How though. The only reason those got done is because there were no other reasonable suitors for Strasburg. Not because of resolve on the part of ownership
They bid against themselves and overpaid.

Offline Duke of Earl

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Re: Boras
« Reply #29: August 04, 2022, 10:39:26 AM »

Ruiz is next up, FA in 2028, Boras client.
How does that work? For the next six years, Boras gets a cut of his Ruiz's salary (how much, 10 percent?) and does nothing for him (unless the Nationals want to extend him)?

Offline Natsinpwc

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Re: Boras
« Reply #30: August 04, 2022, 10:41:55 AM »
How does that work? For the next six years, Boras gets a cut of his Ruiz's salary (how much, 10 percent?) and does nothing for him (unless the Nationals want to extend him)?
TRADE HIM IN THE OFF-SEASON. 

Online nfotiu

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Re: Boras
« Reply #31: August 04, 2022, 10:43:04 AM »
How though. The only reason those got done is because there were no other reasonable suitors for Strasburg. Not because of resolve on the part of ownership
That first contract was a sort of ridiculous "have your cake and eat it too" player friendly contract.   It put all the risks on the Nats with the reward being we get to sign him to an even worse contract if he plays well.   We did get a World Series and Strasburg and Boras team controlled guys were a huge part of it.   If you take a Boras guy, you just have to accept that you get his team controlled years as an asset and that is it.   We probably could have got more for Soto if he didn't have Boras as an agent.  It just is what it is.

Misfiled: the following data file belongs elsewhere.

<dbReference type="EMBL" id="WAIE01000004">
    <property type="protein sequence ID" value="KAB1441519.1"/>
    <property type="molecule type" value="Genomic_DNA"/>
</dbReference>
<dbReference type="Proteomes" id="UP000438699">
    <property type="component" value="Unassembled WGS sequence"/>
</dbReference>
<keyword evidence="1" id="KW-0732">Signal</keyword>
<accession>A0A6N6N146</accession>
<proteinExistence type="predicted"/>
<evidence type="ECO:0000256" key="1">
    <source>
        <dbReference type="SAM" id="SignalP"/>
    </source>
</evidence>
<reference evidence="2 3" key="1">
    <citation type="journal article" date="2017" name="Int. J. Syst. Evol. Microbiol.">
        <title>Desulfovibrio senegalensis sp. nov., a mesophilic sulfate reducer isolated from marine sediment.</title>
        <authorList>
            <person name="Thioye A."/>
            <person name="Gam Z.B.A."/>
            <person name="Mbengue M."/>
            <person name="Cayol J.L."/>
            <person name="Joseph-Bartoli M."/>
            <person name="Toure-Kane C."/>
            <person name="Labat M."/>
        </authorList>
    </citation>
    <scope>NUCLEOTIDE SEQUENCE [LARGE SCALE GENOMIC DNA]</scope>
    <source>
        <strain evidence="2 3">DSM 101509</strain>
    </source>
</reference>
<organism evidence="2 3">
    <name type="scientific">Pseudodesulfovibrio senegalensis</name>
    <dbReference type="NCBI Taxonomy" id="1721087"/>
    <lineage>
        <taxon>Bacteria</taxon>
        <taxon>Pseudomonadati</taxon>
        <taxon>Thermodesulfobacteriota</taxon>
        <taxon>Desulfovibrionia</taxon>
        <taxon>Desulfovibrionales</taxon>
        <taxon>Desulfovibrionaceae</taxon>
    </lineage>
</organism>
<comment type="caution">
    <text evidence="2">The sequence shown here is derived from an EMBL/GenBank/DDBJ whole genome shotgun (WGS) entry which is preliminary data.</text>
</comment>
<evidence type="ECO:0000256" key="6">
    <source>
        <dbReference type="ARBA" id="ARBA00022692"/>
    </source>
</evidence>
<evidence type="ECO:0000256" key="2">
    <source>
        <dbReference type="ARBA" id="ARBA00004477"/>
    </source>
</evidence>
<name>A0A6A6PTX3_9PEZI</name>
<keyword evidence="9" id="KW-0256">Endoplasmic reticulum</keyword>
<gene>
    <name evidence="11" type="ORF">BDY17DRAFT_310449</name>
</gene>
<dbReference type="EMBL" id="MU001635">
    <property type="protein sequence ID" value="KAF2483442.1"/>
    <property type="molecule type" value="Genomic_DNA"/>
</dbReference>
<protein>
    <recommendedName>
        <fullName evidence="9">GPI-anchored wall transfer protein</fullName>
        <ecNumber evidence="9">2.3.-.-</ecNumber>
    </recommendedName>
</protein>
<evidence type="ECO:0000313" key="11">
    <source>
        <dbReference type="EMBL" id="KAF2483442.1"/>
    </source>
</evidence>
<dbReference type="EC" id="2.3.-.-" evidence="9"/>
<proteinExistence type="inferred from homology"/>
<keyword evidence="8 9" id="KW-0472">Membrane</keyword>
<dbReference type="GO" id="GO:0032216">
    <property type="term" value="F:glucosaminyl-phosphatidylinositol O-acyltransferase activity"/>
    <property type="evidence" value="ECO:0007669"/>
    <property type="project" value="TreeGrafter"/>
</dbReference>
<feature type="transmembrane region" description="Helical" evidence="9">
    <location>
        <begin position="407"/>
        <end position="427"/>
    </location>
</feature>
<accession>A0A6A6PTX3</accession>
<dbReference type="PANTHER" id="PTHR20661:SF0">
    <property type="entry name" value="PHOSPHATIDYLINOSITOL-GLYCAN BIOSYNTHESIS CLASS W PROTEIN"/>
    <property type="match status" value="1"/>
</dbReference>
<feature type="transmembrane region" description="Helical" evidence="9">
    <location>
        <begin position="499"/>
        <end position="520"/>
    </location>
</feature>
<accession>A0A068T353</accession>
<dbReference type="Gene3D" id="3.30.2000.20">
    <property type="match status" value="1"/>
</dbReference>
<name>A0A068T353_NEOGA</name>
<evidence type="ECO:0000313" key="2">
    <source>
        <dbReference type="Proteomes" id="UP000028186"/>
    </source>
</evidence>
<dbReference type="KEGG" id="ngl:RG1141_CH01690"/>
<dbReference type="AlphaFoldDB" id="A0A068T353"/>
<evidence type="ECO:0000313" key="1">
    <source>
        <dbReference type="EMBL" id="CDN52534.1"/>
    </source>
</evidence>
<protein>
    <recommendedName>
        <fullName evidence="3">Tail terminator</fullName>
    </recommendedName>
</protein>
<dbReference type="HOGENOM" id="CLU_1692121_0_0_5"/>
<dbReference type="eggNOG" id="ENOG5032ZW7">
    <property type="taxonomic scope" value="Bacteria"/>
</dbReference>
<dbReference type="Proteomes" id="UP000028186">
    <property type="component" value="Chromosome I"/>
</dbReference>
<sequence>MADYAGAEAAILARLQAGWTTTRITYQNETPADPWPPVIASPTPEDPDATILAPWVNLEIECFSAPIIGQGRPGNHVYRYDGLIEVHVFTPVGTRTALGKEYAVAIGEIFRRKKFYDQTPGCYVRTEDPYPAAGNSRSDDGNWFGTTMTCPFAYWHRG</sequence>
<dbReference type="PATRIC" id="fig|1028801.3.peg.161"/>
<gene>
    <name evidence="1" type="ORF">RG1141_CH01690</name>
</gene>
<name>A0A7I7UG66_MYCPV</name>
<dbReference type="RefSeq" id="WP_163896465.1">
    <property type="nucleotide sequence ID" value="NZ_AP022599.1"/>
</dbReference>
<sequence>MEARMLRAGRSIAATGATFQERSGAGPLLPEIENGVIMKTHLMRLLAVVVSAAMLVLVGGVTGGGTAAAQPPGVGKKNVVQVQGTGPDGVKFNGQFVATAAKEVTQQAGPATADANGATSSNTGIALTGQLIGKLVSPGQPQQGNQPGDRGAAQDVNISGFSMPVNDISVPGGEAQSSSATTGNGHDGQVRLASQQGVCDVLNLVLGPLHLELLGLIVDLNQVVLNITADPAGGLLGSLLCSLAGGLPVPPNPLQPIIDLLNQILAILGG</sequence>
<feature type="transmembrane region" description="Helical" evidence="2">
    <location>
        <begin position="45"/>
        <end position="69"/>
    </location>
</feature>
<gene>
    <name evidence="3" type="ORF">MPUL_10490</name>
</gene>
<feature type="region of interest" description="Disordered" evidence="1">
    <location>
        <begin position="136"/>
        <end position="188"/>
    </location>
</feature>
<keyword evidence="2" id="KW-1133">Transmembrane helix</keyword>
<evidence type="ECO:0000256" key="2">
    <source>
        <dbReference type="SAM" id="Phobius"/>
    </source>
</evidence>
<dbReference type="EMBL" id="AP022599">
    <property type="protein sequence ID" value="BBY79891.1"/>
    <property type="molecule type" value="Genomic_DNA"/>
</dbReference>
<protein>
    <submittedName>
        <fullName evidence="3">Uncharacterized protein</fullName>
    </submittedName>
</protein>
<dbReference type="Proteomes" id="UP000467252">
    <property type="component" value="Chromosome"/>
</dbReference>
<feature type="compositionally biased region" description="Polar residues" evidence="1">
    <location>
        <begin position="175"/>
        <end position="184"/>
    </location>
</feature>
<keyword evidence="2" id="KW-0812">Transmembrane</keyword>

Online imref

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Re: Boras
« Reply #32: August 04, 2022, 10:44:34 AM »
How does that work? For the next six years, Boras gets a cut of his Ruiz's salary (how much, 10 percent?) and does nothing for him (unless the Nationals want to extend him)?

that's basically it, except Boras hypes him as the greatest catcher since Bench.

Online imref

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Re: Boras
« Reply #33: August 04, 2022, 10:46:26 AM »
The MLB CBA seems pretty broken to me.   To get these guys, you basically have to pay tens or hundreds of millions in years they are not likely to be very productive, and yeah, that takes money from the guys who are performing now.   It's a problem with having a CBT but no limit on lengths of contract.   These star players just end up with the teams who don't care about a bunch of dead weight on their books in the later years, which sets them up to be on crappy teams.   

you have to do what Tampa is doing if you want to succeed without going the big name FA route. Easier said than done.

Offline bluestreak

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Re: Boras
« Reply #34: August 04, 2022, 10:53:10 AM »
Boras represents a lot of top name guys so we have to deal with him, but he's been adamant that he won't let his clients sign the kinds of deals that Atlanta is using to lock up their young players. He's been highly critical of those deals, referring to them as snuff contracts - https://mlb.nbcsports.com/2019/04/07/scott-boras-calls-young-players-contract-extensions-snuff-contracts/